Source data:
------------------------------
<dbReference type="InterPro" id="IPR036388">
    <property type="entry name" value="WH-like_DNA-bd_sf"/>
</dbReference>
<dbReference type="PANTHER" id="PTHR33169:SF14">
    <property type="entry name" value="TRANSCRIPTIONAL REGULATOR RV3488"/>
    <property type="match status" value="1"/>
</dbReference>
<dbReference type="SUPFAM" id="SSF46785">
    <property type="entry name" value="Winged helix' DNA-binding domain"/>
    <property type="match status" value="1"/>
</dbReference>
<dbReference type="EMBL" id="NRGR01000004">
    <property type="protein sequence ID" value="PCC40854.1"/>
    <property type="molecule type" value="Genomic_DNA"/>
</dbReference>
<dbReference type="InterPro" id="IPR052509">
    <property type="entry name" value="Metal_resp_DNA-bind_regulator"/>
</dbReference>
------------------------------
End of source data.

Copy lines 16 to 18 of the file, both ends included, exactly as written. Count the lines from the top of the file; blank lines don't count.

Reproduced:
<dbReference type="InterPro" id="IPR052509">
    <property type="entry name" value="Metal_resp_DNA-bind_regulator"/>
</dbReference>